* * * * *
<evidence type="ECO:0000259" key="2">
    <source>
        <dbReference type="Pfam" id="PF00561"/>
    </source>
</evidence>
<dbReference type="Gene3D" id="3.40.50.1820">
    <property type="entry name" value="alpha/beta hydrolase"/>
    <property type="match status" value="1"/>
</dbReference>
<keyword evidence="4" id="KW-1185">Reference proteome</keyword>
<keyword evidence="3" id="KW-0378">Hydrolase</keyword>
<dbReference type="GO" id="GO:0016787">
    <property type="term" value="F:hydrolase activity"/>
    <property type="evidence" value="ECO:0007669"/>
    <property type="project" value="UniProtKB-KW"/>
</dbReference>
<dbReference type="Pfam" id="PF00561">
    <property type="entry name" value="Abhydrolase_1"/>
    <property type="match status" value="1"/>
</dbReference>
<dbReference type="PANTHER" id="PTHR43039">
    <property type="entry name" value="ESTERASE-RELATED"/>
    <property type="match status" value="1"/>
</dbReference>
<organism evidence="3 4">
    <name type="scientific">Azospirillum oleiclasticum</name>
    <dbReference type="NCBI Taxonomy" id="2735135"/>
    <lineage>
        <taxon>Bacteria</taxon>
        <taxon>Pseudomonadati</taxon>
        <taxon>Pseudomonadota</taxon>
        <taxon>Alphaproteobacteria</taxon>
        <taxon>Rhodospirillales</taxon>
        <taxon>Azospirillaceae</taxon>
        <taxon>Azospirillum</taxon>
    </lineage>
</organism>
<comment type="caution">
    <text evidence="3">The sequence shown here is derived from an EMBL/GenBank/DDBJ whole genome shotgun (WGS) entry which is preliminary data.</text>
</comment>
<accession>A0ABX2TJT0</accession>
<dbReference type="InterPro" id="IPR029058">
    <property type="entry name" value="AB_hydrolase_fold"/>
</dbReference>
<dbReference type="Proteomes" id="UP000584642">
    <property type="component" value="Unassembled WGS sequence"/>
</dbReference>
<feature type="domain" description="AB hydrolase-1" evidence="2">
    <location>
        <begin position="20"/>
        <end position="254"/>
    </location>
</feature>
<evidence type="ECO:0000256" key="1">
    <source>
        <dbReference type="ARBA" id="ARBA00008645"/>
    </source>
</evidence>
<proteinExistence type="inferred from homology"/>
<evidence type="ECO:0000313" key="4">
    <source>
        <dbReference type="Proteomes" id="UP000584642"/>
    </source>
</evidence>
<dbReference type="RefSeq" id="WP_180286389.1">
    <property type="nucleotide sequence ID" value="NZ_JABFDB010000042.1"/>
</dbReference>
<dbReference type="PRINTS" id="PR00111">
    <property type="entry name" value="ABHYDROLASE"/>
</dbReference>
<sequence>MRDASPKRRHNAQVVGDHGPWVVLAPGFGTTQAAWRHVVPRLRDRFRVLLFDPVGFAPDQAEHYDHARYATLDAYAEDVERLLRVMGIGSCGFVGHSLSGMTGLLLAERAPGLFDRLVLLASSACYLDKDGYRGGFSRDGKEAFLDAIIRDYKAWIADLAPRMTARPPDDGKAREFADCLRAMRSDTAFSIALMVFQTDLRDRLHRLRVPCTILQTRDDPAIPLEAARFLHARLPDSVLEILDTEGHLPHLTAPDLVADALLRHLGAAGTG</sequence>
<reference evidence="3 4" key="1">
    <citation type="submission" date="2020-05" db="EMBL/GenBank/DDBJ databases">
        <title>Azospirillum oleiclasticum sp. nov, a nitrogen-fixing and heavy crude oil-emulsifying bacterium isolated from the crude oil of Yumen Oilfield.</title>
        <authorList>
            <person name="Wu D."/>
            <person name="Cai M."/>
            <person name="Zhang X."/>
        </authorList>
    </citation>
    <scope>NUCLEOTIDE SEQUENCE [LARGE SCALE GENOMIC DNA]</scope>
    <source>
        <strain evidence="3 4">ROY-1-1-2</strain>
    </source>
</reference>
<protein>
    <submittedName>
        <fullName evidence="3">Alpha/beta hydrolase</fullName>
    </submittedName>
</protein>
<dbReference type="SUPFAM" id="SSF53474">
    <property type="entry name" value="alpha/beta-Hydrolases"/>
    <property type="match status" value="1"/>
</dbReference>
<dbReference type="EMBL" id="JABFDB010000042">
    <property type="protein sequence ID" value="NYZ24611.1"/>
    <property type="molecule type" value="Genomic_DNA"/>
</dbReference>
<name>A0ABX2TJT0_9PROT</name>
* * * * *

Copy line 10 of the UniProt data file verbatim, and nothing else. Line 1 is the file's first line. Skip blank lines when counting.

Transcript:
<keyword evidence="4" id="KW-1185">Reference proteome</keyword>